Elected officials vacillate because they are afraid to challenge the social power of police. It is a truism that for the police to function the public has to allow itself to be policed. But this truth is startling to many, and what is happening in Ferguson is a rebellion against this order. Most Americans support the police in their explicit function to protect property and implicit function to protect a social order based on racial and class hierarchies. This is not an abstraction. A crowd-funding webpage for Darren Wilson raked in nearly a quarter-million dollars in donations in under a week and was rife with incendiary comments. (A new fundraising site for Wilson was set up with the support of the Ferguson Police Department and netted another ninety thousand dollars in two days.)

One individual who donated a hundred dollars wrote, “I thank all Police, you are the ‘Thin Blue Line’ protecting normal Americans from aggressive and entitled primitive savages.” That sentence succinctly if inadvertently sums up the reactionary view of American history. Only state violence keeps civilization safe. “Entitled primitive savages” crams together three racial stereotypes: the welfare queen, backwards Africans, and uncivilized natives. “Normal” Americans are undoubtedly white as other comments made clear. Brown was a “thing,” a “thug,” and “a waste of good ammo.” “Blacks [use] every excuse in the book to loot and riot.” One person exhorted, “Wake up White America.” Another said, “All self-respecting whites have a moral responsibility to support our growing number of martyrs to the failed experiment called diversity.”

The racially charged aggression reveals the hollowness of the age of Obama. In 2008 Obama presented himself as an avatar of a post-racial America. The more he succeeded, the more it proved America had triumphed over its racist legacy. Liberals embraced this fantasy because through Obama they could see themselves as good, just, and free of bias. But the post-racial ideology made Obama impotent to confront the structural racism that still exists in America. White liberals are no less complicit than white conservatives in supporting and benefiting from the economic and social power they gain from segregated housing, educational and employment. If anything, conservatives more readily acknowledge the role of police is to enforce this order. The two times Obama did speak out about state-sanctioned violence against Blacks, the arrest of Harvard Professor Henry Louis Gates, Jr., for breaking into his own home and the stalking and killing of an unarmed Trayvon Martin by a vigilante, Obama was met with derision by the right and silence by most liberals.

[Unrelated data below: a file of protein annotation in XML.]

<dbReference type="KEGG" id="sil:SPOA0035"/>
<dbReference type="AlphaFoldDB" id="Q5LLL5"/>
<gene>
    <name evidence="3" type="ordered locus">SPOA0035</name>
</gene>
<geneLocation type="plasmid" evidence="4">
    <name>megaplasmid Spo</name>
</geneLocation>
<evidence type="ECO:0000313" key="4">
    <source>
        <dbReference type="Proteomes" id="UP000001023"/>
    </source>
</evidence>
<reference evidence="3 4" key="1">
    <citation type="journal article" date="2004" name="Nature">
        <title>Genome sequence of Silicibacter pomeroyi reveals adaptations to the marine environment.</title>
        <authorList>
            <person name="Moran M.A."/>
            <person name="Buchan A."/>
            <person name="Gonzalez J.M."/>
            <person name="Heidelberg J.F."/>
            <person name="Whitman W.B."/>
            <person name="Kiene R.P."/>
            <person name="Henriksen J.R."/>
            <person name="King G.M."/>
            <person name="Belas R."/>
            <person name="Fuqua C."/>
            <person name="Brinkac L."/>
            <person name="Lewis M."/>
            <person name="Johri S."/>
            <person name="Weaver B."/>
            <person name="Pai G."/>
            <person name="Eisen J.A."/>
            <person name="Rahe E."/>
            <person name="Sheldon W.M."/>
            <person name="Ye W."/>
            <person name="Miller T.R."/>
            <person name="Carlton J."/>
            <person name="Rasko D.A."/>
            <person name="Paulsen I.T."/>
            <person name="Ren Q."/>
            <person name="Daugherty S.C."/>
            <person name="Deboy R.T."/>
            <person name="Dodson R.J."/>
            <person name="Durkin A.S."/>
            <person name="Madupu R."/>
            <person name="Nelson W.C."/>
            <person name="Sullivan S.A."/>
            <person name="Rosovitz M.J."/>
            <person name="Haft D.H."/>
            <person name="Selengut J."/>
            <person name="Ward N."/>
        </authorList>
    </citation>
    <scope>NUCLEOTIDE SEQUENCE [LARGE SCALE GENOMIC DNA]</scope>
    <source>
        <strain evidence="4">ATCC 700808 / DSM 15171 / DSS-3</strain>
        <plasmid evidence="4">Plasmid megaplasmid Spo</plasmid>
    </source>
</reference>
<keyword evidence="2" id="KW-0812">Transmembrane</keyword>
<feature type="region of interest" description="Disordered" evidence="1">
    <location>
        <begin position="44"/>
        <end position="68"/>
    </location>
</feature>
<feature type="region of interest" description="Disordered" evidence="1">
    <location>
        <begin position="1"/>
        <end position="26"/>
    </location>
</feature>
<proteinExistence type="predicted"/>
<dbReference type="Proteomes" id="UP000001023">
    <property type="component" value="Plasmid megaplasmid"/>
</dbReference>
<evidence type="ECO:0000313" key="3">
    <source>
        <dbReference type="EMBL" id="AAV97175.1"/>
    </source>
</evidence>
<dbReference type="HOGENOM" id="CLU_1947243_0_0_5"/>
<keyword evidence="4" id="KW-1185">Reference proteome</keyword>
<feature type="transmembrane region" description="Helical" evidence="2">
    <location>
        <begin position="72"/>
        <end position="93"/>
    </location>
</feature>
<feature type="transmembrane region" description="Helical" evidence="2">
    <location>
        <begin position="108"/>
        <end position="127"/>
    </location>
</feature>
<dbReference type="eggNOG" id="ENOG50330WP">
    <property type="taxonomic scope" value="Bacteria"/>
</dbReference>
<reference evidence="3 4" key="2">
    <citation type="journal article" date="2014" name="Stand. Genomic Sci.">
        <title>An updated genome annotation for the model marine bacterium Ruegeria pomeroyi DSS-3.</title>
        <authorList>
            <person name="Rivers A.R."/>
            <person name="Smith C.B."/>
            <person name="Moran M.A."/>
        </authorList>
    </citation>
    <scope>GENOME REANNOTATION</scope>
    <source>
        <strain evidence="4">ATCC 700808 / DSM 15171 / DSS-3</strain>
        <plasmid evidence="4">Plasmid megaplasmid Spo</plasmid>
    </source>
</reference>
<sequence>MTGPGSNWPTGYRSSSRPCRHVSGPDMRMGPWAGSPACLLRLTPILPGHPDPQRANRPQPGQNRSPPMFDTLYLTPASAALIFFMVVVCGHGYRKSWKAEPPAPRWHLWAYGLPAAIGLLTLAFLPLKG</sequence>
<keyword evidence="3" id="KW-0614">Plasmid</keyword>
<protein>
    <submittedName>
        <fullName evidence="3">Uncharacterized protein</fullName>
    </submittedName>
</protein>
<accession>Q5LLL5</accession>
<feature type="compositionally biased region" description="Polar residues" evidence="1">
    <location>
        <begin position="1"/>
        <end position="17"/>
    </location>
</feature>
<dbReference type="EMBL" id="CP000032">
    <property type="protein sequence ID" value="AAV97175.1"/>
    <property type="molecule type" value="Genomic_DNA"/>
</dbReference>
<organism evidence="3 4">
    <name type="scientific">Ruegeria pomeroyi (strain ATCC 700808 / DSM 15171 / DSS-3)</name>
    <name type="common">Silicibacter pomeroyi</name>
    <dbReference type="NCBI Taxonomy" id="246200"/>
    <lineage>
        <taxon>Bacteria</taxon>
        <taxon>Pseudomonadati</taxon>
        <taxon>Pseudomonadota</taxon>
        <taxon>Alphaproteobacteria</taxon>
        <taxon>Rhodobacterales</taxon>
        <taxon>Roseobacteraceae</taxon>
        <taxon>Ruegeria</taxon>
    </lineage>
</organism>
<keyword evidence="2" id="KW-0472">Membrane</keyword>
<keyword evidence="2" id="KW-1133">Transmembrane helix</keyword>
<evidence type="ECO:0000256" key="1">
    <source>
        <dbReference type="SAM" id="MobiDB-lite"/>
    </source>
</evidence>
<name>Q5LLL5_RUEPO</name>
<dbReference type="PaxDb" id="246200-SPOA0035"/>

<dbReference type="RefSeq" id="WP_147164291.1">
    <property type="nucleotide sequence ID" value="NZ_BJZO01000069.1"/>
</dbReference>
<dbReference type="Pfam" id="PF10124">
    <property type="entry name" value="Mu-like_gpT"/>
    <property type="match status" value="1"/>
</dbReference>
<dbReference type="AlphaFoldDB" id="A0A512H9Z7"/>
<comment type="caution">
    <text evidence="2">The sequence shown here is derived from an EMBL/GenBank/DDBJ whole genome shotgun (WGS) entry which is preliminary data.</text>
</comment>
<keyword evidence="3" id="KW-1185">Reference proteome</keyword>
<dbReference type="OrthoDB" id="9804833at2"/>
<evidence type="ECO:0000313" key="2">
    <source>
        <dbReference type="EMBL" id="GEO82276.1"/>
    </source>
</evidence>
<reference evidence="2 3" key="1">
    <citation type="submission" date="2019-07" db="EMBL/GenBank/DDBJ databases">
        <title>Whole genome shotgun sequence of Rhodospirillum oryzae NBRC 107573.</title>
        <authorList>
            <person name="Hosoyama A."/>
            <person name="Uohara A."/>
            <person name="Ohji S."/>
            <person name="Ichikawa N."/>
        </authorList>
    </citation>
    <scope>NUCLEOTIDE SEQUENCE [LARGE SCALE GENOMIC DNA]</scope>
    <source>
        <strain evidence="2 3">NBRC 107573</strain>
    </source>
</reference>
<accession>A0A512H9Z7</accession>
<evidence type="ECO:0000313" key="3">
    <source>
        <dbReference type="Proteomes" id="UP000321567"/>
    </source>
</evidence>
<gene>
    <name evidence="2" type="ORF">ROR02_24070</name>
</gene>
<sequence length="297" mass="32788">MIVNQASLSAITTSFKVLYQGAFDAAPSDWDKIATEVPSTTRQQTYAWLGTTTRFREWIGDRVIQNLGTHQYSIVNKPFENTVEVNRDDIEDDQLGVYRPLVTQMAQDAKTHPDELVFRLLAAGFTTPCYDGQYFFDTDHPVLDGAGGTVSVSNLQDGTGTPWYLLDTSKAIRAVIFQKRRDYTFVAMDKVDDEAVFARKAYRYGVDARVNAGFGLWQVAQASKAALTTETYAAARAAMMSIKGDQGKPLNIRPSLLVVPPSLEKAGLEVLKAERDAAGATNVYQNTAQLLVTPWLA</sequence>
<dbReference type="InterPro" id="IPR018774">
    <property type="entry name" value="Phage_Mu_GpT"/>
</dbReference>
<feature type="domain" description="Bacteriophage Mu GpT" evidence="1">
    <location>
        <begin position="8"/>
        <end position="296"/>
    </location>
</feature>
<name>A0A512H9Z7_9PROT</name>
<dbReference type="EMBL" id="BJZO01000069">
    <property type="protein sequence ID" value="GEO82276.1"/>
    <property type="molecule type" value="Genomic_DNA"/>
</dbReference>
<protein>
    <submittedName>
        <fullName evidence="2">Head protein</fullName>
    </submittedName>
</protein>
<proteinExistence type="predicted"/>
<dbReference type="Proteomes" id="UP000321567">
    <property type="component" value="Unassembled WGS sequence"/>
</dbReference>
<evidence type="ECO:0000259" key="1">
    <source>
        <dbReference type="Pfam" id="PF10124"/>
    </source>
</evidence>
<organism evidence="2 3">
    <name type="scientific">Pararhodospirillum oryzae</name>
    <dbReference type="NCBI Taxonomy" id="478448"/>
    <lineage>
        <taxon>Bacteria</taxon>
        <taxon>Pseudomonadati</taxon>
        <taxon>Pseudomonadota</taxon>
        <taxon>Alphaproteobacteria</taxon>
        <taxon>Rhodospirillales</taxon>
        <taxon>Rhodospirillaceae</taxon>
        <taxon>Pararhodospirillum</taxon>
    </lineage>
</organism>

Obama learned his lesson. He had nothing to gain from confronting racism because his power was based on denying, and not confronting, how America is fractured by race and class. If he had successfully challenged it in his first presidential run, which is no mean feat, that would have brought together an organized social base to counter the white reactionary response to Ferguson. Instead, Obama vacationed in silence on Martha’s Vineyard, the summer redoubt for America’s elite, and took five days to issue a statement that was “tone deaf and disappointing.

For Obama to state the obvious—that the police are the architects of the violence in Ferguson, that they act like an occupying army towards the Blacks there, and that unreconstructed racism is alive and well—would provoke a huge backlash among many whites, and a fair number of Asians and Latinos as well.

To reduce the issue of police violence in America to the equipment they use can easily backfire. While it will be a real struggle to shelve the armored vehicles, body armor, machine guns, and chemical weapons that’s a small part of the battle. Removing all the military gear is not going to magically transform the police into officer friendly in a fifties patrol car. The racist policing and profiling won’t end, nor will the wide license society, the courts, and the media give them.

I’ve watched the NYPD in action for 25 years. They rarely rely on military weapons, though they probably have every one imaginable. The New York police brass is savvy. Using tanks, which they once did in 1995 as a show of force against squatters, looks bad for tourism. Using tear gas, rubber bullets, or other “less-lethal” weapons is a no-no given how many bankers and executives might get hit. As observers of Occupy Wall Street witnessed the police used good old-fashioned fists and clubs to bash demonstrators. I talked to one reporter who caught sight of cops bloodying handcuffed activists in the back of a police van during an Occupy protest.